Efficiency gains in the heat supply sector are even larger. Under the Energy [R]evolution Scenario, final demand for heat supply can even be reduced (see Figure15). Compared to the Reference Scenario, consumption equivalent to 328 PJ/a is avoided through efficiency gains by 2020. As a result of energy-related renovation of the existing stock of residential buildings, as well as the introduction of low energy standards and ‘passive houses’ for new buildings, enjoyment of the same comfort and energy services will be accompanied by a much lower future energy demand.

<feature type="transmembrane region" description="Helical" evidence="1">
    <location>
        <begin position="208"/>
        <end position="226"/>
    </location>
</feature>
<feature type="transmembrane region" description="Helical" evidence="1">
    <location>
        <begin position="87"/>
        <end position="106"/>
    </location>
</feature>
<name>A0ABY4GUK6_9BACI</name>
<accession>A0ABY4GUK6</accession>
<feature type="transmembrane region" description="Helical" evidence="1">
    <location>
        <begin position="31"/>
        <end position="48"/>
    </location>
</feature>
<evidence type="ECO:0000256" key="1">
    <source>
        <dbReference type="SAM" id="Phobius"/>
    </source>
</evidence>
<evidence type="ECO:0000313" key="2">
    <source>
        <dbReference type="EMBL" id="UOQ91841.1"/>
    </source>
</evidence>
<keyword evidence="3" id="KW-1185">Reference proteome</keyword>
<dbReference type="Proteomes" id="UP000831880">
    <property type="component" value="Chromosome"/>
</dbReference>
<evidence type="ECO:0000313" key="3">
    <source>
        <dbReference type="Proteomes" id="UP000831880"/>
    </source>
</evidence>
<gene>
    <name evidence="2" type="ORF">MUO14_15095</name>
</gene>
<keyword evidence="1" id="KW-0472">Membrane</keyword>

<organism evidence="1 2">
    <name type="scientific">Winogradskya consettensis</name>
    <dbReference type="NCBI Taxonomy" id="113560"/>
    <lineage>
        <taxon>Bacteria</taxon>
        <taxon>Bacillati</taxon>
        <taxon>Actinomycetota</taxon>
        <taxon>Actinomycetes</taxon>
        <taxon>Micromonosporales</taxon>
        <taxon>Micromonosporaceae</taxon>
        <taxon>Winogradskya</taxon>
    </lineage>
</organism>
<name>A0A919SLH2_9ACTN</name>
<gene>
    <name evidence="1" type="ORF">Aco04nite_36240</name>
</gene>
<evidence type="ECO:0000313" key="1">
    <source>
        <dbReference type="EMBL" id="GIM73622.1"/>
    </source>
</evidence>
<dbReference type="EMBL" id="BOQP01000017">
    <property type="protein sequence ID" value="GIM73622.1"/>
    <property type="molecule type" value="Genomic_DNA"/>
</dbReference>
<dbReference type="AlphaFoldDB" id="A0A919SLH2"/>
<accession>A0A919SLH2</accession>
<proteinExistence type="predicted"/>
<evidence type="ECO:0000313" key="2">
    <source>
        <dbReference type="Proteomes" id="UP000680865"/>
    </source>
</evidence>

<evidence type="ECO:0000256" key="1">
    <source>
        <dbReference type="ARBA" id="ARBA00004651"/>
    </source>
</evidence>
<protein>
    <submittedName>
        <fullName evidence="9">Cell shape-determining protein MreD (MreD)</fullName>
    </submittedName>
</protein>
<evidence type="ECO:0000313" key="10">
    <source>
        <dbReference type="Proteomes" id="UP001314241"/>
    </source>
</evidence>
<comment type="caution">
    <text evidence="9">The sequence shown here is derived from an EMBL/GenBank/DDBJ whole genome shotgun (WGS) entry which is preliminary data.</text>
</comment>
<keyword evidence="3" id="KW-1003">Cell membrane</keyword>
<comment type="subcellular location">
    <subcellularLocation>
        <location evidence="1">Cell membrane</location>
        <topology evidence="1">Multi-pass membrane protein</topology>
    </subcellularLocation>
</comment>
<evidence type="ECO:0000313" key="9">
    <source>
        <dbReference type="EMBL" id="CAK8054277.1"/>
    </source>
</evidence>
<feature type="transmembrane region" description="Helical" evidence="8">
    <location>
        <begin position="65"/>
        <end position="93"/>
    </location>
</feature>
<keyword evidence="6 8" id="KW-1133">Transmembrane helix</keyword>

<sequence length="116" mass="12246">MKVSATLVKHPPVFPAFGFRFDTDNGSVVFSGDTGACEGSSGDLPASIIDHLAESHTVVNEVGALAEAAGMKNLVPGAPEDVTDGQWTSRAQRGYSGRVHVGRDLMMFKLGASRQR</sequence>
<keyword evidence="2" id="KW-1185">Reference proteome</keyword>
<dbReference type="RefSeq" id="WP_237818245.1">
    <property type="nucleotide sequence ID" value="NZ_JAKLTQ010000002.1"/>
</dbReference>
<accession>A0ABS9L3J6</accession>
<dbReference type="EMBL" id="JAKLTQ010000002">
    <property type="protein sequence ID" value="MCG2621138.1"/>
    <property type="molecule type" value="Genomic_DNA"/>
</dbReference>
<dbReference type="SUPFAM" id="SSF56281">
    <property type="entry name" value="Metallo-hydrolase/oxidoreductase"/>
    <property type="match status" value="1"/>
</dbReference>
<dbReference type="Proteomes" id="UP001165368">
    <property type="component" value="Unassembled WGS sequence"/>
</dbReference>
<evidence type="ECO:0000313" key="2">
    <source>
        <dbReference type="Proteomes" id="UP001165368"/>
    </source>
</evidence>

Development of renewables in the heating and cooling supply sector raises different issues.Today in Australia, renewables provide over 17% of primary energy demand for heat supply, the main contribution being the traditional use of biomass for heating.The lack of availability of more efficient but cheap appliances is a severe structural barrier to efficiency gains. Large-scale utilisation of geothermal and solar thermal energy for heat supply is restricted to the industrial sector.
Experience shows that it is easier to implement effective support instruments in the grid-connected electricity sector than in the heat market, with its multitude of different actors. Dedicated support instruments are required to ensure a dynamic development of renewables in the heat market.
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